It’s usually melody first. Thanks re: All Systems Go, because of how complex that one was, it started out designing one sound at a time. Schoolboy sent me a few bass sounds and I began crafting the additional bass ideas around the main wobble that he sent me. The key with writing complex electro is to keep doing SOMETHING, and as the series of sounds grows, usually your opinion around them changes. If you’re not diggin the first bar of audio, change it around until you are and then work on the second bar.

Hi James! I recently exported a track from ableton, and use iTunes to convert it to mp3. My finished track ended up being poor quality. Does converting with iTunes lose some of the quality? Is there a better way to convert to mp3 that you suggest? I did not see any of my sounds redlining in ableton. Any tips on exporting in high quality?

In the iTunes settings, you have the ability to convert a WAV file to a 320 mp3. I use iTunes all the time, but you just have to make sure it’s settings aren’t on anything lower than that if you want full quality on the mp3.

Hey James! One question I had is do you prefer to do your mixdown as your are producing a track or bounce everything out to audio tracks then do your mixing? I have found it’s much easier (for me personally IMO) to EQ when I’m looking at a project file of 15-30 tracks versus the 100+ that can come about in an almost finished track.

I always leave things raw but mixing while I write is the only way that would be able to happen. When I’m doing my final mixdowns or what not, it’s 100+ tracks, but everything has usually been cared for by the time I get to the end of the song.

Multiband sidechain compression: When do you typically use that?

I honestly rarely use multiband sidechain compression but something to consider with that…if such a plugin could sidechain certain frequencies while leaving others flat would be to sidechain the low beef of a snare to the kick? I honestly haven’t considered it too much before right now though.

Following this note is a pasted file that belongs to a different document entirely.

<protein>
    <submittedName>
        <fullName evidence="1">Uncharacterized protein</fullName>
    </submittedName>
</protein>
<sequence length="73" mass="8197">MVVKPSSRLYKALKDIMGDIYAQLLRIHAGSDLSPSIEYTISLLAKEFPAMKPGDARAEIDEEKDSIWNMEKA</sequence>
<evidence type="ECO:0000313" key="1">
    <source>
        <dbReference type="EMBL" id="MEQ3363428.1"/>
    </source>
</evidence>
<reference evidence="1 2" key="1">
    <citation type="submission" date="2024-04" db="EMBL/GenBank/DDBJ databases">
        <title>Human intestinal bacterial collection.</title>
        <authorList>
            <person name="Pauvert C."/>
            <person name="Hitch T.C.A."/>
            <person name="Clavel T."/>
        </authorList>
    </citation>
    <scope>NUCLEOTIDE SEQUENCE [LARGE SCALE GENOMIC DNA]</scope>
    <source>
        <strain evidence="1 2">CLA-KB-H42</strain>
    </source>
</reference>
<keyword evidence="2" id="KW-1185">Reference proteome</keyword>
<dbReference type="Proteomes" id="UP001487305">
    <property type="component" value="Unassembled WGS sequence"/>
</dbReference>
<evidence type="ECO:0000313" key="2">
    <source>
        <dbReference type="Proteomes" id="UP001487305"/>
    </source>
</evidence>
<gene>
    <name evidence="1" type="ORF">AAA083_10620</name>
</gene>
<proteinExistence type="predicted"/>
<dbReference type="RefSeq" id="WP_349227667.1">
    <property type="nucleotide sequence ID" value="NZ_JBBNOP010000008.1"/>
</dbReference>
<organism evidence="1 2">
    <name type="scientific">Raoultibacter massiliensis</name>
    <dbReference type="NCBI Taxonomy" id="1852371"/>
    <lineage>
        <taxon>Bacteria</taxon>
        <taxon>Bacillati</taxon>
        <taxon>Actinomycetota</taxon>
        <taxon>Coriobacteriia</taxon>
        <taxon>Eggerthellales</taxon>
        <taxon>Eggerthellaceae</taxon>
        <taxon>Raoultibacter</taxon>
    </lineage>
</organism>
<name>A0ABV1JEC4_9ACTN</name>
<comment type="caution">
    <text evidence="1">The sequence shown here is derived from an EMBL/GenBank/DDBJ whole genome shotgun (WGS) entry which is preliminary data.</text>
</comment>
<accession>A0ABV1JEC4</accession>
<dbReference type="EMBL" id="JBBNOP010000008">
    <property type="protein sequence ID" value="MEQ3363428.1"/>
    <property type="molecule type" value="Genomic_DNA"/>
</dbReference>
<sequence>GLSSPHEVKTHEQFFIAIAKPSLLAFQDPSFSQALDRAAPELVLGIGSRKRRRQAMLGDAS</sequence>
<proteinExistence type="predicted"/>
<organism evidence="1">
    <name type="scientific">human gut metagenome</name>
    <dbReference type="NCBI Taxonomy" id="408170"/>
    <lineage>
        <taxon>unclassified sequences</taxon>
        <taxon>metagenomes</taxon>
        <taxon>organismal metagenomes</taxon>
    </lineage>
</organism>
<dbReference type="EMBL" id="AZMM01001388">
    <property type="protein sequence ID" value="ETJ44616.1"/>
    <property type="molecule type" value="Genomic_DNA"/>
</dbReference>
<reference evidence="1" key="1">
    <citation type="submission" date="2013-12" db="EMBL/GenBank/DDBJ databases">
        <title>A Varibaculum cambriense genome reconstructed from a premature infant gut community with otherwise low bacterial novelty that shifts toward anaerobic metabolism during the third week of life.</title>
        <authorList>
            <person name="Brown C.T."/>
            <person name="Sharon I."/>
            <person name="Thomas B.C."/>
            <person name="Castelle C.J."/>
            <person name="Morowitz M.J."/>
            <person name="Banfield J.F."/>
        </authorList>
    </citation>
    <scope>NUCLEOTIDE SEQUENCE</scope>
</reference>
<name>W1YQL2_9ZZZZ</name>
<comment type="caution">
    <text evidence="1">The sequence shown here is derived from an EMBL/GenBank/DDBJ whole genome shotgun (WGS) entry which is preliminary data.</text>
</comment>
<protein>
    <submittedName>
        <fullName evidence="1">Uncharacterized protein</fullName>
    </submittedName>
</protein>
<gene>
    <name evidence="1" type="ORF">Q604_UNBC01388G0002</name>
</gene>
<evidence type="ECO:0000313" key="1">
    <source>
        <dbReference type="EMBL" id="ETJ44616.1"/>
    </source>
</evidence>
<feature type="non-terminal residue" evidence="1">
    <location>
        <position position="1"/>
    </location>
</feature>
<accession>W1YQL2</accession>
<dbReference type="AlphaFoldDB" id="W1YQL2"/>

When you start producing a track where do you like to start first? The lead or melody or your drums first?

It’s almost always melody.

What would your “practical” advice be for a producer who is looking to break out? (ex. Zedd suggested to producers that they make remixes for their favorite top 40 songs because people are always looking for that sort of stuff)

Yeah, this one is definitely tried and true. Lots of people have made a name for themselves via bootlegs of popular songs. If you’ve put time in to get your production right, the trick is to get the timing right.

So, besides having good productions, getting noticed really just comes down to timing?

Somewhat. For example, right now likely isn’t the best time to make a career for yourself as a trap artist. If you had good productions, and wrote a load of trap music 2 years ago, you’d likely be one of the names everybody now knows about.

To follow up with another one, did you ever have one “breakout” moment or was it just a series of smaller ones? (some insight on your smaller breakout moments if thats the route you took for extra brownie points)

I feel like I’ve been a series of smaller moments…the real key is to keep your head down and continue working on music. You can’t allow yourself to get too excited about things because that’s when complacency settles in and you have to remain hungry to continue developing your music. If you continue developing your music and your sound, a “career” will naturally develop. If you waste your energy dwelling on your career, likely, your sound won’t develop and it’s not a very sustainable approach.

When you first started out and you had some decent tracks that could be played on the dance floor how did you get gigs? Was it just through friends, did you have some crazy marketing gimmik?

Blogs were probably the best way for me to spread the word when I was beginning. No gimmicks or anything like that, it just happened for me where a local promoter hit me up to play on a gig and it kind of went from there. I’d say patience is just huge in every aspect of this industry, and the more you’re willing to be patient and really just focus all your energy on making the music as good as it can possibly be, then I don’t think much can stand in the way of success.

I’m guessing the local promoter just heard about you through the blogs? If so (or if not either way it will probably help) which blogs would you suggest us producers to hit up? Do you just go for local blogs or are there any good blogs that you’d suggest producers to look into?

Local blogs (or national blogs that are located locally) are really great because people are always more excited about something when they can go have a cup of coffee or a beer with the artist and talk about stuff. Having a good group of supporters locally is a big deal for making the jump to a national scale, and it usually happens when somebody who has a voice to spread things takes belief in you. This Song Is Sick was specifically that blog for me. Located not too far from me, but they have a national reach and were eager to spread the word.

Thanks for all the awesome questions! I believe I was actually able to get to everything too! Above all else, keep your mind open to new possibilities and keep rockin!!

-James Egbert

Interview compiled by Colin Warn (aka DJ Veaux) 2013. Hosted on Icon Collective Production School’s Facebook Page.

James Egbert:
Icon Collective Production School:
DJ Veaux: